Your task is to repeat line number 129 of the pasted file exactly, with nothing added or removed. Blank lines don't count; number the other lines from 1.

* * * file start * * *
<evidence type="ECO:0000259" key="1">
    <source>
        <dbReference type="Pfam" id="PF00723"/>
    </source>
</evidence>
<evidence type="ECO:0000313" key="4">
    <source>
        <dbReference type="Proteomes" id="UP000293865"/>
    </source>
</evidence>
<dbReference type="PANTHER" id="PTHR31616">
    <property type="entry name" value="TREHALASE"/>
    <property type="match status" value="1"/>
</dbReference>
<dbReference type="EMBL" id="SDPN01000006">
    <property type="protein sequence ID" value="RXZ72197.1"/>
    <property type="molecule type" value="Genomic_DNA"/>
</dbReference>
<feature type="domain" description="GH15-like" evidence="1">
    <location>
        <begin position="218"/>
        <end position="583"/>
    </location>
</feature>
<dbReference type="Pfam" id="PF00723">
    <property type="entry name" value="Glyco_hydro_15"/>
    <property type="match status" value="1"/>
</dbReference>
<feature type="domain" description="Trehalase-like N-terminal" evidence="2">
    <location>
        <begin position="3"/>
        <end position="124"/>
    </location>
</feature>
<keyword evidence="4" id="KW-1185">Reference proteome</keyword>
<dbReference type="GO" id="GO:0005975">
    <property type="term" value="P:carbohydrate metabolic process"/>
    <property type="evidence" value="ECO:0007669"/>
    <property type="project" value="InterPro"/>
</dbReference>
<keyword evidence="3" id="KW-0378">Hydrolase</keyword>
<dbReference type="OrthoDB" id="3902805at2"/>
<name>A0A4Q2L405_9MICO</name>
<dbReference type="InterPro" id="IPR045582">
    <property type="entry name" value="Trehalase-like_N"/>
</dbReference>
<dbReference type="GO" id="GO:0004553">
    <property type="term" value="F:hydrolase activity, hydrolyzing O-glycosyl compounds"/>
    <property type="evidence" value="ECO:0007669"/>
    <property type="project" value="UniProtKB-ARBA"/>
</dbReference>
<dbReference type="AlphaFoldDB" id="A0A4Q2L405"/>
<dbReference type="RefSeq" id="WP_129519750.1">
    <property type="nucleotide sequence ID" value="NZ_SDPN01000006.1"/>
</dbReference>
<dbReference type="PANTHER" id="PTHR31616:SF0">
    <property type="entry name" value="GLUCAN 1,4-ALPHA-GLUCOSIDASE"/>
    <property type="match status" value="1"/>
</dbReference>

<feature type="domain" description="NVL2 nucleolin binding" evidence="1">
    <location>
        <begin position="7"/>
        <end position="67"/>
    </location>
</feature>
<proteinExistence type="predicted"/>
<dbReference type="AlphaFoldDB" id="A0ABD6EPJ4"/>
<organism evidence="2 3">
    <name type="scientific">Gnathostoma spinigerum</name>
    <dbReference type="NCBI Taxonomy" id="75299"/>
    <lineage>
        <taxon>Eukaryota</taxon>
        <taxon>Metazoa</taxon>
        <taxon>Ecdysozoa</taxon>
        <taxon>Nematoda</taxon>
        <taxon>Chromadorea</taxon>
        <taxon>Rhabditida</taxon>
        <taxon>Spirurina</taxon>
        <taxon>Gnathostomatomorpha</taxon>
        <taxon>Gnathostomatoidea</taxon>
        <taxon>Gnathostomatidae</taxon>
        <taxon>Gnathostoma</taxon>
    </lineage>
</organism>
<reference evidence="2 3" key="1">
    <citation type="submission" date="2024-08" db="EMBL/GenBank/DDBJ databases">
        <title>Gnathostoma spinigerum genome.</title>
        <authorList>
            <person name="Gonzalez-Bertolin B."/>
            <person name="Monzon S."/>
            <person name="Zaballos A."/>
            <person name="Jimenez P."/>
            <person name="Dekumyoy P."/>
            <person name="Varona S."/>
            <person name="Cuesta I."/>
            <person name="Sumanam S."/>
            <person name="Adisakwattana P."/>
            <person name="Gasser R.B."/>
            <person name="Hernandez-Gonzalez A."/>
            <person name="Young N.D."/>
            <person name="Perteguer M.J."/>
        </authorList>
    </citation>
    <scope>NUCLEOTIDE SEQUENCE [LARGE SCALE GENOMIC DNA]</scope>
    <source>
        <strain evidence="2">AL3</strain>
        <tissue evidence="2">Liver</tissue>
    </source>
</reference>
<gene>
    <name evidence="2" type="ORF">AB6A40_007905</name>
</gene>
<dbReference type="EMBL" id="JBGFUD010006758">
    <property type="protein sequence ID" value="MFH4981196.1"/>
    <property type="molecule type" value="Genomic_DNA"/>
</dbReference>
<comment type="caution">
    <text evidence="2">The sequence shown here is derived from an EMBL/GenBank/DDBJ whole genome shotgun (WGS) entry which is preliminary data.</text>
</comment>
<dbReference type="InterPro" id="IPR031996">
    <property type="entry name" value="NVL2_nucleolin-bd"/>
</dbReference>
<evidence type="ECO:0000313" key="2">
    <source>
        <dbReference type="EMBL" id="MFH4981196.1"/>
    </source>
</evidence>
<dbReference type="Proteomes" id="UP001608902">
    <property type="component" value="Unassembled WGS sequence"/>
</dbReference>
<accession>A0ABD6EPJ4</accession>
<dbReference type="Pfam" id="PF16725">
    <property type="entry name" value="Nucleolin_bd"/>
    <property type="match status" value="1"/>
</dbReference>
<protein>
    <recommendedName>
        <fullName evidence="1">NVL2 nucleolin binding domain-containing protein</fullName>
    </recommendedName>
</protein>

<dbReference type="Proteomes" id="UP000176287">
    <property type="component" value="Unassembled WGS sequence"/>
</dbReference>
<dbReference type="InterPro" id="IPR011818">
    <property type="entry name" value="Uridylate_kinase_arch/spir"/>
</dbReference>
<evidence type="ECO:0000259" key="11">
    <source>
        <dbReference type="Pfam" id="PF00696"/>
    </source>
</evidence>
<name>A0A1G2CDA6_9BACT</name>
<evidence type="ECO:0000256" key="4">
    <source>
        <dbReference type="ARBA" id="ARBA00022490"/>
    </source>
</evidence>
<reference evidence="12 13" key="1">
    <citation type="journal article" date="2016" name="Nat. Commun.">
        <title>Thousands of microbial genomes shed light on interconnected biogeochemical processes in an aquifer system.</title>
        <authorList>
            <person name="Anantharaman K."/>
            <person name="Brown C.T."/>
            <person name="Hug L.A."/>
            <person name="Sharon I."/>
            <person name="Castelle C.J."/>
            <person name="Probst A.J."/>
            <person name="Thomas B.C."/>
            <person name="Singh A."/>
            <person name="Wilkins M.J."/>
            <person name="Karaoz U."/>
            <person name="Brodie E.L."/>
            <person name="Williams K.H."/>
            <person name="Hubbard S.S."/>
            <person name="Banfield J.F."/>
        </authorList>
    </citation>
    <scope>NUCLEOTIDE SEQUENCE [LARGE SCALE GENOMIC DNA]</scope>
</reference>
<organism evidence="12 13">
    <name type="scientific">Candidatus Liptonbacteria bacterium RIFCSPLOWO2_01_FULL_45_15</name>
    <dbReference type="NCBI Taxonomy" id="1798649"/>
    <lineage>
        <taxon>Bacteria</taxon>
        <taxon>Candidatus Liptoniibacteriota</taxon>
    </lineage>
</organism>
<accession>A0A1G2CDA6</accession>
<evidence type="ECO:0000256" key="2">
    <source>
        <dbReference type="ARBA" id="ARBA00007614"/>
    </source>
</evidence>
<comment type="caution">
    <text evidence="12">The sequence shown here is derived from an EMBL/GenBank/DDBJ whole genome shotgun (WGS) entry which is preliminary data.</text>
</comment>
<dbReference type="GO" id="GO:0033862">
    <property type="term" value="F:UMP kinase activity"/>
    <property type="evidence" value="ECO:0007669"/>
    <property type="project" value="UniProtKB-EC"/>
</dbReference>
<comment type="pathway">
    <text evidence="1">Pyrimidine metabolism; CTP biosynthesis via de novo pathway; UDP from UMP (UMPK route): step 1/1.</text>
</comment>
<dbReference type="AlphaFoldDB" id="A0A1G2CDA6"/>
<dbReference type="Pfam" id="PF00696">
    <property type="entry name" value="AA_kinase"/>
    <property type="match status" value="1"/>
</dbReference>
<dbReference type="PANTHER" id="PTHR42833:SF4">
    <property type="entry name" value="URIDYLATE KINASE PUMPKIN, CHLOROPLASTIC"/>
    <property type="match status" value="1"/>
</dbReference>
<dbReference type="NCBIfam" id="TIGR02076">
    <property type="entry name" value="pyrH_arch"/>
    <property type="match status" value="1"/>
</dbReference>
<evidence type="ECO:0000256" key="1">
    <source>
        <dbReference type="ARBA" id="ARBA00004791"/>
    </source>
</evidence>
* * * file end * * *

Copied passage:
    <property type="component" value="Unassembled WGS sequence"/>